One of the worst (and best things) about learning about electronics and microprocessors is that you get obsessed with buying components. I maintain a full list of what I've ordered/received and it's quite a collection. These days I'll be up late at night scouring online electronic shops and ebay for things I need (or might need, are nice to have or even things that I really don't need at all...). It's turned out to be a fascinating hobby, but it's not really expensive either if you compare it to things like Golf, cycling, cars or other things the guys my age start buying
Those that know me well, will know that I have a desire to know as much as possible about things and Arduino is no exception. One evening I was browsing around for things to buy, I stumbled onto this site called Emartee. It's a well updated site that also has some of those obscure things such as really well put together Arduino starter kits. These would be great for both a workshop as well as further explorations. These base components cover what most people need while exploring and just add a servo, a display or the sensors of your choice to get a full kit.
A retro Arduino
Some months ago, I found a Portugese shop that still offered the random colored PCB versions of the Duemilanove (2009). The Duemilanove is great to have around for burning bootloaders as this can be hard to do with the newer Uno boards. However - while browsing Emartee I found something that looked older - it said that it was a Arduino Diecimila Kit but it looked a little different. According to the Arduino overview of older boards - the Diecemilia (means 10k in Italian) was supposed to have a USB connector but this package had a good old Serial cable with it? I bought it on impulse - just to see what it was.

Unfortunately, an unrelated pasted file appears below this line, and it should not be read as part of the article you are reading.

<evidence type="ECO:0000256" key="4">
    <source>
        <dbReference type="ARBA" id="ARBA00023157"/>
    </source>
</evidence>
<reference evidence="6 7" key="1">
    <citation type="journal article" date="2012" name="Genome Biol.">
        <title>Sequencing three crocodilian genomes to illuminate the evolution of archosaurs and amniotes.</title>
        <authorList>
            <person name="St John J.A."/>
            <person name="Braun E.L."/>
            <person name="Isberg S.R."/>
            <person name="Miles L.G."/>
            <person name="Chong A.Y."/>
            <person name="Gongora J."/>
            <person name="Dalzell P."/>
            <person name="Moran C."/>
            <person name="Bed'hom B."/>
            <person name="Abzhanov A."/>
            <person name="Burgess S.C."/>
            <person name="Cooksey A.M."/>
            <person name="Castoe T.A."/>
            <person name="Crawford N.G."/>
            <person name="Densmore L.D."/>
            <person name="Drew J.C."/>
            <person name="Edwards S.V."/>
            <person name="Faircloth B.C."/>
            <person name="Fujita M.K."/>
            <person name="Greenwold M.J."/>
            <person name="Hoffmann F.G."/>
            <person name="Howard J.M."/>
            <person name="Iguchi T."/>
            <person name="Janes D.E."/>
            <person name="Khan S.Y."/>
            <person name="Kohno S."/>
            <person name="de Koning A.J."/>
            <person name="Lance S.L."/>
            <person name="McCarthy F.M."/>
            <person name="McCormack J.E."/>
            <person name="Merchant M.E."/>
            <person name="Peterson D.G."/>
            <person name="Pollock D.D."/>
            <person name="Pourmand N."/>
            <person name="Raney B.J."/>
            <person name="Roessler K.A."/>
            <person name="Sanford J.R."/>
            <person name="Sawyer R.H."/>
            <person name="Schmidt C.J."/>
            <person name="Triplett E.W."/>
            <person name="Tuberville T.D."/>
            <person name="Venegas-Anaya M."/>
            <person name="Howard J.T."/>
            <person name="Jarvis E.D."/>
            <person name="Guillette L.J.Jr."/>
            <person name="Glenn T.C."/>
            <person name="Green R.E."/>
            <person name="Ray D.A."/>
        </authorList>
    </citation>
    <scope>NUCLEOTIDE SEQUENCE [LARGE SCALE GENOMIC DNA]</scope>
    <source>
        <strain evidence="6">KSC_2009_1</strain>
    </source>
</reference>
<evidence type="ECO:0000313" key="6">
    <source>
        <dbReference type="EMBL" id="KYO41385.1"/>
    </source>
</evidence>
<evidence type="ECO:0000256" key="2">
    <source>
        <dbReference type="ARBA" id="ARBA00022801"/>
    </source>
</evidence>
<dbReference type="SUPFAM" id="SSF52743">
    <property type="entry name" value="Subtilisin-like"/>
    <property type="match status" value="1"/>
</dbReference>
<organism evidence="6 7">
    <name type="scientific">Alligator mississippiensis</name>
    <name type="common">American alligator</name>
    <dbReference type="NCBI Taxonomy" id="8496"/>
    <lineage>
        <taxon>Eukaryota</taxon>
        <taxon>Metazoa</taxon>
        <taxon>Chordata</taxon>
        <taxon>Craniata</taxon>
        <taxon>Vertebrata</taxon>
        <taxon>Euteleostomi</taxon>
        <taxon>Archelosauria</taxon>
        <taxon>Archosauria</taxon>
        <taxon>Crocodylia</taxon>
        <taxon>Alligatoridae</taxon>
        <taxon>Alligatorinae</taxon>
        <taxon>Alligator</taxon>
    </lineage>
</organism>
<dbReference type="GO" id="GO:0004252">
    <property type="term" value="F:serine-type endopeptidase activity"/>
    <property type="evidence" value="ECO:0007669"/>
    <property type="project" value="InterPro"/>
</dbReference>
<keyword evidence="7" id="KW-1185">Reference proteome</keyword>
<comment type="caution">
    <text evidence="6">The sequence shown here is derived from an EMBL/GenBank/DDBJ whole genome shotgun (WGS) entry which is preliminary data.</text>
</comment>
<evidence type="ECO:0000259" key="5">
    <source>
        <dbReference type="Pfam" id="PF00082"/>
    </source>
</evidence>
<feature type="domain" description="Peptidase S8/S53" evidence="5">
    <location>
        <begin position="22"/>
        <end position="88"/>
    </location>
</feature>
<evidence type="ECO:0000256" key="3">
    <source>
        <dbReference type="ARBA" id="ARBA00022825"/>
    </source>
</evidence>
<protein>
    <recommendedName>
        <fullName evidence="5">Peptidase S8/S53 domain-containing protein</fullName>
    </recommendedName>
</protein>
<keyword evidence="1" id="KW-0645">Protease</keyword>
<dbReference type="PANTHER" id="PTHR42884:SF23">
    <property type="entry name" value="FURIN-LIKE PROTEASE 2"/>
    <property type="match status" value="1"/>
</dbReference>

Today the gear I ordered arrived and boy was I surprised! In an antistatic bag there was a PCB that said "Arduino 1.0"? In the bag was no ATmega168 chip as it said on the Emartee site, but rather a Atmega8? This was fun! After some googling I now know that what I bought is a kit to build the first version of the Arduino Serial - designed in 2005. I had initially planned to relax and solder this up tonight, but I think I'll just keep it as a bit of Arduino history. I don't have a PC with the required Serial port around the house so I couldn't use it even if I wanted.
However - it's hard to find pictures of this and it's a little bit of computer history so I took some pictures of the kit and PCB and posted it on my Flickr account. Feel free to re-use! (CC)